The Seafarers Happiness Index, a quarterly survey conducted by The Mission to Seafarers, sheds light on various aspects of seafarers' wellbeing.

The latest findings expose a concerning pattern of discontent, with seafarers citing overwork, lack of appreciation, and a sense of disconnection from the world as primary grievances. Issues such as insufficient shore leave and challenges in contacting family also contribute to their dissatisfaction.

The overall happiness score for Q4 2023 dropped to 6.36 out of 10, a significant decline from previous quarters (Q3: 6.6, Q2: 6.77, Q1: 7.1). Most survey categories contributed to this decline, except for onboard connectivity, which showed some improvement. However, concerns persist regarding inconsistent internet access across vessels within the same fleet.

The survey also underscores worries about the lack of social interaction, increasing isolation, stagnant wages against inflation, and limited training opportunities for seafarers. Security threats, including piracy and terrorism, are on the rise, further impacting their wellbeing.

Revd Canon Andrew Wright, Secretary General of The Mission to Seafarers, expressed disappointment, stating, "If there was ever any complacency about the circumstances facing seafarers around the globe, these results surely dispel that." He acknowledged some positive efforts by ship owners and managers but emphasized the overall concerning situation.

Yves Vandenborn, Head of Loss Prevention Asia-Pacific at NorthStandard, a sponsor of the survey, stressed the importance of providing seafarers with adequate connectivity, a balanced work-life, and due recognition. He highlighted the adverse effects of global security threats on seafarers' wellbeing, urging the maritime industry to be mindful of the impact of international relationships on their welfare.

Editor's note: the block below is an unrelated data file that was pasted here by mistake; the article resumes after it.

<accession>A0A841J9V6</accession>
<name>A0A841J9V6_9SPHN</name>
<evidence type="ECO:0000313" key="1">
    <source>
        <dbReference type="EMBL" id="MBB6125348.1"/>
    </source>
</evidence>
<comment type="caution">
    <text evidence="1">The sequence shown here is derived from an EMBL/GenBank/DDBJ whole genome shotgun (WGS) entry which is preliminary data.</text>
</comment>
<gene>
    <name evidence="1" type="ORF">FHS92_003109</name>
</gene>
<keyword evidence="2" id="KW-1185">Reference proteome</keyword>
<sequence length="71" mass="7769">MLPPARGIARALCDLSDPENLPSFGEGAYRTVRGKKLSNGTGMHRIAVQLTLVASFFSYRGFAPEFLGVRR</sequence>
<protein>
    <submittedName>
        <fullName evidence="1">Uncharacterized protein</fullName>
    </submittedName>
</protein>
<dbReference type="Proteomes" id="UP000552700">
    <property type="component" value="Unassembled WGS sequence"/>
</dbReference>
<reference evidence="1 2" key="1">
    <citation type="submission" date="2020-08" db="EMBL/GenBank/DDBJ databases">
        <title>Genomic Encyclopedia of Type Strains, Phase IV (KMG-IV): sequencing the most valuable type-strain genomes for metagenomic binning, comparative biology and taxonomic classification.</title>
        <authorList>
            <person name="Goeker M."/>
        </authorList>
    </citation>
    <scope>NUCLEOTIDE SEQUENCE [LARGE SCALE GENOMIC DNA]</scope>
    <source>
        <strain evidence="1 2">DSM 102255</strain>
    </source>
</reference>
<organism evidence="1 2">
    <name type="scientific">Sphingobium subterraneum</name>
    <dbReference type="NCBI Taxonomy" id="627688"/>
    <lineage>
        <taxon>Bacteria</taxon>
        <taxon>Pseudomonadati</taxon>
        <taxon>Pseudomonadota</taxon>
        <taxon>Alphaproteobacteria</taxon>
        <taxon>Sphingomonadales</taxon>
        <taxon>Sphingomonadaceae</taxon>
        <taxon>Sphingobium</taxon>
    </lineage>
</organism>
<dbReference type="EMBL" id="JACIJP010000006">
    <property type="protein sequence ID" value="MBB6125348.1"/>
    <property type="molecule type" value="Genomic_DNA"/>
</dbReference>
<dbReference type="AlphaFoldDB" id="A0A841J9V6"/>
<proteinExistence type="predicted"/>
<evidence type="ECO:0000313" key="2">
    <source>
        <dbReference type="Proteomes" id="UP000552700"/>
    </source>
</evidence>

A Yearly Breakdown of 2022 vs. 2023 Data

When these findings are compared with the 2022 data, it is better understood how difficult 2023 was for seafarers. Based on data published by The Seafarers Happiness Index in 2022 and 2023 our comparison reveals a sharp contrast between the two years, with 2023 reporting consistently lower happiness scores in all quarters. 

Woman Rescued 80km Off Japan Coast After 36 Hours at Sea Woman Rescued 80km Off Japan Coast After 36 Hours at Sea

In 2022, seafarers experienced a generally positive trend, starting the year with a happiness score of 5.85 in Q1 and peaking at 7.69 in Q4. In 2023, however, the downward trajectory is evident, with scores falling in each quarter.

Average happiness levels during 2022 and 2023 (Source: Seafarers Happiness Index 2022/2023)

Who are the happiest seafarers?

 The report provides comprehensive insights into the nuanced landscape of happiness within the maritime sector. Notably, when evaluating happiness levels by ranks, seafarers in the catering department emerge as the most content.

Happiness By Rank (Source: Seafarers Happiness Index Q4 2023 Report)

Delving further into ship types, the analysis reveals that seafarers aboard cruise and bulk carrier ships report higher levels of happiness compared to their counterparts in other sectors.

Happiness By Ship Type (Source: Seafarers Happiness Index Q4 2023 Report)